The art of assembly is the attack point here; the monitoring of assembly subliminally oppresses the People. These strategies eat away at the root of American genius, which is our ability to share and debate ideas freely in order to thresh out differences, separate the truth from the chaff, and grow our commonwealth together.
When you say the art of assembly is under attack with meta-surveillance, what do you mean? Are there any insights into this from your study of the US Revolution and the Founders’ writings?
Yes. John Adams wrote that the American Revolution “was effected before the war commenced. The Revolution was in the minds and hearts of the people.” He wanted future generations of Americans to codify the Revolutions’ pamphlets, letters, and communications of the Revolution, to archive the war, so that we would build an understanding of not just the war’s surface politics and military strategy, but also the conversations and relationships among ordinary people that the Revolution was based on.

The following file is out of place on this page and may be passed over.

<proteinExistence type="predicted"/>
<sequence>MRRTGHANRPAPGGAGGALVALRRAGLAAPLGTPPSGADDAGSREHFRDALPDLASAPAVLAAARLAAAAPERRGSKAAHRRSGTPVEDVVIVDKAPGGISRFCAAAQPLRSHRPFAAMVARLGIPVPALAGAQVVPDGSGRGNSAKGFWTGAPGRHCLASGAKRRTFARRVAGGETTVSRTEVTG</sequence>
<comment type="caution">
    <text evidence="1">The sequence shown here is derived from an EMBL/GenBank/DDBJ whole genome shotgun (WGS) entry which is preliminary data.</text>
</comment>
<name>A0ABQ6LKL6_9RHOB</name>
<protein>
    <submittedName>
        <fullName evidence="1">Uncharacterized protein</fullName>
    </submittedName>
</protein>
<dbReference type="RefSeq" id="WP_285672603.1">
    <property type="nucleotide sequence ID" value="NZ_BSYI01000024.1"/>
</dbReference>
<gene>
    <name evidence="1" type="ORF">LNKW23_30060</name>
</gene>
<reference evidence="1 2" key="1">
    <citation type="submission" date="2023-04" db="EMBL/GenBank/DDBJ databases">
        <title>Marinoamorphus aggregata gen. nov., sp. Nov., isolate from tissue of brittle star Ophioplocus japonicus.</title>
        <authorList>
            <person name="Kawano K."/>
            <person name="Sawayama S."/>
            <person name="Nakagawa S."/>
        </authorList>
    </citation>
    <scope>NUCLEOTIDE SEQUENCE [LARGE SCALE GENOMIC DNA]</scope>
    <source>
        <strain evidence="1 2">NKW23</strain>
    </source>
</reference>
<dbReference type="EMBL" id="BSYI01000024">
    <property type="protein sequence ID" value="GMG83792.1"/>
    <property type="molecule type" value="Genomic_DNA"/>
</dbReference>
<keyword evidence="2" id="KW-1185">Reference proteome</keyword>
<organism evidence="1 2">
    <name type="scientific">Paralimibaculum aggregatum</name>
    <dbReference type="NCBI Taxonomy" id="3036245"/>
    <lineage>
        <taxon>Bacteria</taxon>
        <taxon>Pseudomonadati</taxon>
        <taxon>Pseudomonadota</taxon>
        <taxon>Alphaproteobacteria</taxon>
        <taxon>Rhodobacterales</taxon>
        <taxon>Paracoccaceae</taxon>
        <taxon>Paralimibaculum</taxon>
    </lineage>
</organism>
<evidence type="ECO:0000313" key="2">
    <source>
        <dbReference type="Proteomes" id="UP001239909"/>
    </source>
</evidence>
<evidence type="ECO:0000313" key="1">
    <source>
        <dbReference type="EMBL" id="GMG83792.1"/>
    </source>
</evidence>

The Revolution was triggered in part by the Stamp Act of 1765, which imposed a duty on pamphlets more than half a page long. Ben Franklin was a printer, so he and other writers and critics were directly impacted by this law, and Jonathan Swift predicted that the Stamp Act would “utterly ruin” pamphleteers and the larger press. In England and the colonies, the monarchy used the Stamp Act to raise revenue from writers and inhibit the criticism they distributed through the print media. So that Act was a choke-and control point that strangled the knowledge-building networks of America, and it became the tripwire for the Revolutionary War.
I write more about this in the second article in the series: the data collection programs that are part of the surveillance state today are very similar to the “intolerable acts” that sparked the Revolution.
What other modern parallels do you see?